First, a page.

Organized crime against humanity: Maraş massacre

The mindset that organized the massacre in 1978 is still in power today
Tuesday, 20 December 2016 03:40

December 19, 2016, is the 38th anniversary of the Maraş massacre in 1978. During the massacre by the fascist and counterinsurgency forces, over a hundred Alevis and left-wing people were killed according to official data, nearly 800 houses and workplaces were destroyed and fired. Perpetrators of the incident were released in impunity, and became deputies in the parliament.   

December 19, 2016, is the 38th anniversary of the Maraş massacre in 1978. During the massacre by the fascist and counterinsurgency forces, over a hundred Alevis and left-wing people were killed.

Likewise the later massacres in Çorum, Gazi and Sivas, the slaughter in the city of Kahramanmaraş was operated by the cooperation of capitalist political power and reactionary forces. This reactionary, pro-market and brutal mindset led by imperialism and capitalist dictatorship was in power during the Maraş massacre as well as today.

None who played role in the massacre in Maraş has been punished to date. The judgment regarding the convicts was reversed, mitigated, and the convicts were consequently released after 1991. Later, some of the convicts became deputies in the Turkish parliament. Ökkeş Kenger, top convict of the case, was acquitted and changed his surname as Şendiller, and elected as Kahramanmaraş deputy from the Islamist Welfare Party in 1991.


During the Maraş massacre, 111 people according to official data, and nearly 500 according to some Alevi sources were killed and thousands were wounded as a result of the government-led conspiracies of fascist and reactionary forces.

Considering that martial law was declared in 11 cities following the massacre in Maraş only 2 years before the 12 September 1980 military coup, and that similar bloody scenarios were staged in Sivas and Çorum, the Maraş massacre seemed to be the greatest provocation paving the way for the military coup in 1980.

Framed by the Turkish National Intelligence Organization (MİT), the Nationalist Movement Party (MHP) and the General Staff, the scenario launched on November 19. A movie theatre in Maraş was bombed, where an anti-Soviet Turkish movie was displayed. Members of MHP, the ‘grey wolves’, claimed and spread rumour in the city that left-wing forces bombed the theatre. However, Ökkeş Kenger, a fascist figure in the city, was the primary perpetrator of the bombing, and fascists provoked the citizens at the theatre to attack some governmental buildings and the Republican People’s Party (CHP) buildings.

On December 20, a bomb attack was organized against a café in a densely Alevi populated neighbourhood in the city. On December 21, 2 leftist teachers were killed. Provoked by nationalist-fascist forces, some people attacked the funeral ceremony of the murdered teachers. Alevi neighbourhoods and leftist trade unions, associations and party buildings were attacked as well.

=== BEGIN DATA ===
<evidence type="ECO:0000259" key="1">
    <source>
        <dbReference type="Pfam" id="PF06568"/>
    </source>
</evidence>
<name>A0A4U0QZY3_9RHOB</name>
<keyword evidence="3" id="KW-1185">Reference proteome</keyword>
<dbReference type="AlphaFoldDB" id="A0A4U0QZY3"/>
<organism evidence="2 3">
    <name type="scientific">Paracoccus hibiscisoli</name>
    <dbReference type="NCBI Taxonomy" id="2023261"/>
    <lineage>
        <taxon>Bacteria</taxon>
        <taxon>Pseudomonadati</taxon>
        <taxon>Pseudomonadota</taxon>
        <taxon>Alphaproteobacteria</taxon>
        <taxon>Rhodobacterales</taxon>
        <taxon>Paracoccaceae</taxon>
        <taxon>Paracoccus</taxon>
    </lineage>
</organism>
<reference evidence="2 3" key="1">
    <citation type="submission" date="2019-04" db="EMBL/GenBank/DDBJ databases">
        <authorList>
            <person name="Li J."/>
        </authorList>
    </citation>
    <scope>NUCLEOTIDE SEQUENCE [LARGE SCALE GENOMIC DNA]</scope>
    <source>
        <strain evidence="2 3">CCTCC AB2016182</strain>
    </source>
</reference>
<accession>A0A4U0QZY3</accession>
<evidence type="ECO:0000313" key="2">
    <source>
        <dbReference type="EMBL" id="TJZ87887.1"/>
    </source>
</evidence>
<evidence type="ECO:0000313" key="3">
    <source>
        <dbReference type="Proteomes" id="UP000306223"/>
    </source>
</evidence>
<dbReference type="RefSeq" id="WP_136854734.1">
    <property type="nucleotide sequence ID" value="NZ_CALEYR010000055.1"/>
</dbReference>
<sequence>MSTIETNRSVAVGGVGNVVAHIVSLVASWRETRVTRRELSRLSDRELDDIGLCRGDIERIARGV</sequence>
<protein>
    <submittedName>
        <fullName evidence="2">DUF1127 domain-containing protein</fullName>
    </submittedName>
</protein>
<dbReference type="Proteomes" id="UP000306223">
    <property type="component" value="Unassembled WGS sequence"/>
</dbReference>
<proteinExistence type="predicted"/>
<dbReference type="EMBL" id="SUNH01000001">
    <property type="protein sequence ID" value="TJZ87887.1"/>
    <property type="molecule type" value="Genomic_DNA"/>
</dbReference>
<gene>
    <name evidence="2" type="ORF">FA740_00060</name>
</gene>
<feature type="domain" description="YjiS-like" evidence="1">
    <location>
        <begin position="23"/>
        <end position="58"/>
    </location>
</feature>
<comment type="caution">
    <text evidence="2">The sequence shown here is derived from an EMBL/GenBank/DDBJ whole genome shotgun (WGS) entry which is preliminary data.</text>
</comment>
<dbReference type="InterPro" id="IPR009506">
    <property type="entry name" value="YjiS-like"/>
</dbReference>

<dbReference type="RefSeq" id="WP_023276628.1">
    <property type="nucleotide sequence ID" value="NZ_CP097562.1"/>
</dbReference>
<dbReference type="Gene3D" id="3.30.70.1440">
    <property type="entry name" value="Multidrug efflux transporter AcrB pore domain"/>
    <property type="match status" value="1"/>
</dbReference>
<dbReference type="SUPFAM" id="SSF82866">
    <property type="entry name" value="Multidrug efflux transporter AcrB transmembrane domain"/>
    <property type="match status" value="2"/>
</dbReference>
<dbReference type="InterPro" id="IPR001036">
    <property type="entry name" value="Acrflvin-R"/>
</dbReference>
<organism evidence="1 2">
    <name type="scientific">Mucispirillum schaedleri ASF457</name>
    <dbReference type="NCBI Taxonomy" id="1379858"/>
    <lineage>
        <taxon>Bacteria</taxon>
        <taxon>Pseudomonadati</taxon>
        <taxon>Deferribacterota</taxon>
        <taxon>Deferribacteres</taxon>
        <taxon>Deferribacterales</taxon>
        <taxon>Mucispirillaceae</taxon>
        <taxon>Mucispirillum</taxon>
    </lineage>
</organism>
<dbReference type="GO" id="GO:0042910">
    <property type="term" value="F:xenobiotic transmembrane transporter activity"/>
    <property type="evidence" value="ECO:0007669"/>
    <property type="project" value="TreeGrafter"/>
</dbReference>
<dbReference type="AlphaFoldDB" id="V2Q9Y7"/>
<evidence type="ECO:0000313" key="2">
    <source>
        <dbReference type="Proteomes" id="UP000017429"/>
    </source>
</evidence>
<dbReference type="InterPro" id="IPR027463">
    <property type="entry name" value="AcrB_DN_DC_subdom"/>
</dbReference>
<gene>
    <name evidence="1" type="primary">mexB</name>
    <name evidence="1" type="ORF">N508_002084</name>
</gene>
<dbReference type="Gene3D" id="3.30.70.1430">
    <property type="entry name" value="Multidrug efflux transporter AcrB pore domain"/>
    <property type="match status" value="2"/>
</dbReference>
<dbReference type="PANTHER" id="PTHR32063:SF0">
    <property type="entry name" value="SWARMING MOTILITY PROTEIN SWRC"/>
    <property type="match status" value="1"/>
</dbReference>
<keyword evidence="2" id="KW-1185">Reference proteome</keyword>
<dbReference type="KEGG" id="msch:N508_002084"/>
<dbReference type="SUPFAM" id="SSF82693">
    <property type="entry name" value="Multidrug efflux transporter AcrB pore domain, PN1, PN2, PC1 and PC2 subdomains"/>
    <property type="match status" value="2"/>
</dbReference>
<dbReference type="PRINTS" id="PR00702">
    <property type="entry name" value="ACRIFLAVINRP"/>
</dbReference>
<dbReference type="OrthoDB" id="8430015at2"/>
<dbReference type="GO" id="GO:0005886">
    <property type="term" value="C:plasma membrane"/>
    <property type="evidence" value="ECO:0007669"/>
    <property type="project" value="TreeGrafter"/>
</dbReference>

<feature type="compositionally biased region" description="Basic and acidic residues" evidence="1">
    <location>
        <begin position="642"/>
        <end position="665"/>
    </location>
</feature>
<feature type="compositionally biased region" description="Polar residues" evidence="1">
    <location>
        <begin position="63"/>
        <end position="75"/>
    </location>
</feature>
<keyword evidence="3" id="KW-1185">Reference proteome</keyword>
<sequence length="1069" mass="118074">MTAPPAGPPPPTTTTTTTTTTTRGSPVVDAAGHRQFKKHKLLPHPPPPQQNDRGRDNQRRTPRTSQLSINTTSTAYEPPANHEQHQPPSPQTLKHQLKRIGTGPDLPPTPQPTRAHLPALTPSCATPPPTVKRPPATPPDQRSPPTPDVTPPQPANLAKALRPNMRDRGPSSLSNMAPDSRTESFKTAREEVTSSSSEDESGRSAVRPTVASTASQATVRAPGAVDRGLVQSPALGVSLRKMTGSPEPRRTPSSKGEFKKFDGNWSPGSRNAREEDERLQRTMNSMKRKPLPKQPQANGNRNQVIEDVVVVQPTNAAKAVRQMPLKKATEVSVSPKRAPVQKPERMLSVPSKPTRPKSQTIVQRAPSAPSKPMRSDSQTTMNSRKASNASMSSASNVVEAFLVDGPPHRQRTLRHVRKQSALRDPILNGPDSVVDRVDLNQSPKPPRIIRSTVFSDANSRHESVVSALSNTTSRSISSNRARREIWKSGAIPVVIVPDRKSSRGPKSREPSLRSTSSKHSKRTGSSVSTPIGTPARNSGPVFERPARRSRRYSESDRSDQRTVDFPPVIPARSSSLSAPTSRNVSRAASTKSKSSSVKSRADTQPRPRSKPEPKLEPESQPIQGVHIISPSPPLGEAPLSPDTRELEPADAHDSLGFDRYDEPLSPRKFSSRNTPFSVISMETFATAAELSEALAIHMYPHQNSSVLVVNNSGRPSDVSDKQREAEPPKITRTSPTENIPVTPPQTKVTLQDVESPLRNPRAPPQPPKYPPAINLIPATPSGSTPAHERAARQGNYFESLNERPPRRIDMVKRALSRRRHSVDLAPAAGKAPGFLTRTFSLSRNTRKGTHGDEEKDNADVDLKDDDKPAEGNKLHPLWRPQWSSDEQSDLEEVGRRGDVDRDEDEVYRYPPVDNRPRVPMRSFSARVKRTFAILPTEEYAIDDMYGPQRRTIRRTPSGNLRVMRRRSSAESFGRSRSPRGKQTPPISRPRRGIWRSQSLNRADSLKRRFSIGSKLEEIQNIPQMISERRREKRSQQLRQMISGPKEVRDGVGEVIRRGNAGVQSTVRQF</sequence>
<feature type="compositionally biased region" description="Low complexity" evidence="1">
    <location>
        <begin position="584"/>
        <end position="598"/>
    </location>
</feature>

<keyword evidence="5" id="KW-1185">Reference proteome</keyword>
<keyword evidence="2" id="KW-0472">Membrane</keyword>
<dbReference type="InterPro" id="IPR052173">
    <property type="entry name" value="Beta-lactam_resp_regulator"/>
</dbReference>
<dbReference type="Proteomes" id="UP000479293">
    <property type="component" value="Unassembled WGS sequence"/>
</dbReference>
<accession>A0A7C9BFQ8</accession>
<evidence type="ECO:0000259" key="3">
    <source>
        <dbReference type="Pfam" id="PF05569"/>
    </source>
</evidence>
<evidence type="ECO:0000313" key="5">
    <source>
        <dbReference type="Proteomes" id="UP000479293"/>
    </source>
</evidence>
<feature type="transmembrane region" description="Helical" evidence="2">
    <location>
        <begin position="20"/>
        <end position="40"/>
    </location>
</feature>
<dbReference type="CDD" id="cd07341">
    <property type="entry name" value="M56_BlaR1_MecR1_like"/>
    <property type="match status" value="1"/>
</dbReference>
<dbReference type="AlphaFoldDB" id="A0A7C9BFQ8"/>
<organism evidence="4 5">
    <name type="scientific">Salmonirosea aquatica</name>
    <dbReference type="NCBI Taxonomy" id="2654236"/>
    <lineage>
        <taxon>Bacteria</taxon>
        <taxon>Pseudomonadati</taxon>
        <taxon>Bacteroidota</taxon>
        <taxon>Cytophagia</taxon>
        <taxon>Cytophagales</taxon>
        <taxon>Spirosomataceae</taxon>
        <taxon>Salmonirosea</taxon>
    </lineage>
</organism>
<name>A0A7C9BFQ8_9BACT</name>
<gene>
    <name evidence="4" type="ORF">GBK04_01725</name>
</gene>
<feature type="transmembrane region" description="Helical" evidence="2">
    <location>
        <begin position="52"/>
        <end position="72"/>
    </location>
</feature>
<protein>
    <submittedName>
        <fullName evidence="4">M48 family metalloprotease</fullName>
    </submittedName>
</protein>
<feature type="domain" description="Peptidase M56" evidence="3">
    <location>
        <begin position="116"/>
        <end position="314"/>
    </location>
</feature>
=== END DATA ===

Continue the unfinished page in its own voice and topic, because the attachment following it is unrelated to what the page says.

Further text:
Organized massacre escalated upon the killing of Alevis with machine guns on December 24. Many women, children and older people were executed, dozens of women raped, and Alevis’ houses and workplaces were fired.

The then Interior Minister İrfan Özaydınlı claimed that the leftists stimulated the incidents, while the gendarme did not attempt to prevent the developments for the first 3 days in the city. The murders ceased in the fourth day when the government of Bülent Ecevit declared military law in the city. Almost all of the Alevi citizens had to migrate from the city after bloody days.

804 people were tried for the Maraş massacre until 1991. The file was closed in pursuance of the anti-terror law of 1991, thus the intriguers and perpetrators were left in impunity. Ökkeş Kenger, top convict of the case, was acquitted, and elected as deputy.    


According to a report dated January 3, 1979, from the then PM Bülent Ecevit’s private archive, the Maraş massacre was organized by the Turkish intelligence organization, showing the names of the 4 organization chiefs who organized the massacre. The report also indicates to the role of the Nationalist Movement Party and its leader Alpaslan Türkeş.     

CIA agent Paul Henze is claimed to have held some meetings in Maraş only one week before the massacre. It is known that some guns used during the massacre were listed in the inventory of a NATO arsenal in the city of İskenderun.

On a documentary film by the Turkish state-run TV on the military coup of 1980, Ökkeş Şendiller, top convict of the case, and Muhsin Yazıcıoğlu, the leader of the fascist ‘grey wolves’ at the time, claimed that the Maraş massacre was organized by the communist militants, including Hrant Dink, the Armenian journalist who was later murdered in 2007.

Regarded as a ‘witness’ of the case, not a suspect, Ökkeş Şendiller is still free today, being an important figure in the operation of absolving the notorious deeds of the rightist and fascist forces in Turkey. 

Today, at the 38th anniversary of the massacre, the governor office of Kahramanmaraş has banned all commemoration events, press conferences, rallies, demonstrations and protests for one month in the city under the pretext of the ongoing state of emergency in Turkey.